– and Killing Joke, Ministry and Nine Inch Nails. Martin brings together members from all these bands in his own project, Pigface.
MA: With Pigface I get to bring in bagpipes, cellos and all kinds of instruments, then I get together with Curse and Jim Thirlwell, Ogre (Skinny Puppy), En Esch (KMFDM) and Genesis P Orridge and it’s f***ing unbelievable. I’m very happy that I work hard, but it refuels me.
I decide to try to elicit some empathy.
Have you ever been starstruck?
CM: I saw Prince once.
MA: I was in London and I stood next to Telly Savalas. That was big. That was a big moment. But I was in a studio in New York, in a foyer, when Mick Jagger walked in. I didn’t say anything – I’m quite shy like that – so I guess that was being starstruck.
CM: I saw Iggy Pop. In Austin. That was cool.
MA: When I was working on the Skinny Puppy album, I was walking down Malibu Beach, where they film Baywatch – which is the most f***ing ridiculous place in the world to do a Skinny Puppy album – David Letterman jogged past.
This wasn’t the only celebrity encounter, as constant calls to Martin in the studio proved.
MA: I’m in the studio and it’s like (makes phone noises) “Hello studio? I am sitting across from Charlie Sheen. Wanna talk to him? You wanna talk to Juliette Lewis?” We were in the studio working on a vocal track, ya know, it was just f***ing … he called three times. That was the end of the vocals.
My co-editor Claire (who has been sitting nervously in total silence) offers everyone a cigarette.
They All Just Stare At Her.
What do you think the future holds for (for what of a better word) industrial music?
CM: It’s up to the people that make it. It can be really crappy and watered down or people will find new ways to make it fresh and exciting. It could go either way.
MA: I’d never listened to Psychic TV or Throbbing Gristle before I met Genesis, but pretty much everything I’ve listened to, I’ve really, really liked. But really, it’s all been done before. There are museums in Paris – and you think of those people who had to work so much harder, for want of a better word, to even have a strange haircut. There’s a lot of found, borrowed and out-and-out stealing by the new people in industrial music from the old people in industrial music and I think it’s incredibly s***.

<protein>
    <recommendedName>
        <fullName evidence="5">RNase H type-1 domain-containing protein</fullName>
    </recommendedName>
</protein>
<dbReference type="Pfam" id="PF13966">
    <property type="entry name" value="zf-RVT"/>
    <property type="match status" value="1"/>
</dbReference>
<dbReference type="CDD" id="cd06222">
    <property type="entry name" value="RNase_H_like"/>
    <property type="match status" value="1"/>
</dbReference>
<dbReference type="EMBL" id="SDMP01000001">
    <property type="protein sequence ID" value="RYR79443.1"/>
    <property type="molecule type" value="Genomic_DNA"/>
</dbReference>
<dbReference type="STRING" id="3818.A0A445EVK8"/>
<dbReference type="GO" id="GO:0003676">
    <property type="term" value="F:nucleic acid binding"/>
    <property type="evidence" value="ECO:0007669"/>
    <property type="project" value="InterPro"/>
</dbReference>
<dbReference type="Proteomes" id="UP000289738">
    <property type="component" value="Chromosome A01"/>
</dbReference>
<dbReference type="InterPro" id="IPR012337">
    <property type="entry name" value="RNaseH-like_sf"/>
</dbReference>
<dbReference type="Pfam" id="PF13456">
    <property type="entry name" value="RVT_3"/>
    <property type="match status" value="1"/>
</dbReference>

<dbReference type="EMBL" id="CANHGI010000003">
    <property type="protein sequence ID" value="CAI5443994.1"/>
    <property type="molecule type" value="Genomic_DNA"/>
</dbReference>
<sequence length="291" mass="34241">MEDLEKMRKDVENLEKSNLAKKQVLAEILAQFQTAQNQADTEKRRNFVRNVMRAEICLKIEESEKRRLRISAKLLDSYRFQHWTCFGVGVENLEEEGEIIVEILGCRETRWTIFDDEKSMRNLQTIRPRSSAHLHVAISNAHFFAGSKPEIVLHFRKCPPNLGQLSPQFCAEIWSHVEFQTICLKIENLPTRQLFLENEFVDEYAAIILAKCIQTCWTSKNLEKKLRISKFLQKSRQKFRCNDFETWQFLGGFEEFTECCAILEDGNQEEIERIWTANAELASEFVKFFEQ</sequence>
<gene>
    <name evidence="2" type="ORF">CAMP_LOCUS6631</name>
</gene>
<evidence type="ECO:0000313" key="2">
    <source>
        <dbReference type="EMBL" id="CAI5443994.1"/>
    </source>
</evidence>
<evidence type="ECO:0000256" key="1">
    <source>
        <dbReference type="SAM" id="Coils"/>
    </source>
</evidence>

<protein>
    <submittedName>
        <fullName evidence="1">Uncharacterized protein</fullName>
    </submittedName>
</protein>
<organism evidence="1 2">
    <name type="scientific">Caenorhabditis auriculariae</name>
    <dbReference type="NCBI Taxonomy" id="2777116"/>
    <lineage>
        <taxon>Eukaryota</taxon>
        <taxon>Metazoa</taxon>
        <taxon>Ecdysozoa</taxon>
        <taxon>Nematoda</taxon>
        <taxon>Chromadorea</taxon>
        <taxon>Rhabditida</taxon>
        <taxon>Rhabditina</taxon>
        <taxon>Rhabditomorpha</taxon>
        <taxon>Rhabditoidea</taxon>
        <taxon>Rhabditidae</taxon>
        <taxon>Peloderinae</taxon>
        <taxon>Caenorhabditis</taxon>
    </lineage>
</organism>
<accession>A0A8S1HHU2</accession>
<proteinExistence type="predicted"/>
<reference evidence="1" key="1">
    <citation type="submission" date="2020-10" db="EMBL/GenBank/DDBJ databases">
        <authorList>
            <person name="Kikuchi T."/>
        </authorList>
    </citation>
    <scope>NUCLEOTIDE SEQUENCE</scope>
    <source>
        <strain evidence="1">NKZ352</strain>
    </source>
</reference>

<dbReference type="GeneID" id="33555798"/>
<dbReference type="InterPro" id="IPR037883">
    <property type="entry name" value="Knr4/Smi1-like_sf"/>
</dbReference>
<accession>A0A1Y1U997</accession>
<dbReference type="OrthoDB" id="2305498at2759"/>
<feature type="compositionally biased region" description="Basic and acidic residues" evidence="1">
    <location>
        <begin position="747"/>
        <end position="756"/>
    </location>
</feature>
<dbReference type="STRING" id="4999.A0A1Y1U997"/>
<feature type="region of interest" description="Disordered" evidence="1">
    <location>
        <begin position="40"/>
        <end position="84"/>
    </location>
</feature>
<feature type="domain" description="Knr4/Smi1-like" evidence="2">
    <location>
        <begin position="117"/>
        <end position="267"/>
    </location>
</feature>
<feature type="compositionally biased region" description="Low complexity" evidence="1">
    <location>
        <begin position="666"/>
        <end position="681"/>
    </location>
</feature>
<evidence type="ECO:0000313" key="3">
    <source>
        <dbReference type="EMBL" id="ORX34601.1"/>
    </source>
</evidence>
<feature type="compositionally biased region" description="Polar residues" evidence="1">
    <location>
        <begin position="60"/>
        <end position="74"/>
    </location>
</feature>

What is the most embarrassing thing you’ve ever done?
CM: That’s never happened to me.
PS: Trying to impress someone by drinking so much I covered a car in vomit.
MA: A brand new car.
PS: Thanks for not putting a hit on my life.
THE PSYCHOLOGY BIT
In this section, the assembled parties are each asked three questions with which we can gain a valuable insight into their psyche. Or at least have a bloody good laugh.
What’s your favourite colour and why?
MA: I’m colour blind.
PS: Grey. It’s neither black or white and there are lots of shades of it. It makes me feel good.
CM: Purple. It’s dark and mysterious. And the usual colour of my girlfriend’s hair.
According to Claire, this represents how others see you. With Martin, you’re never sure if he’s telling the truth or taking the piss. Curse seems as elusive and reserved as the colour suggests. And Patrick? He’s just plain weird.
What’s your favourite animal?
CM: The one I’m wearing.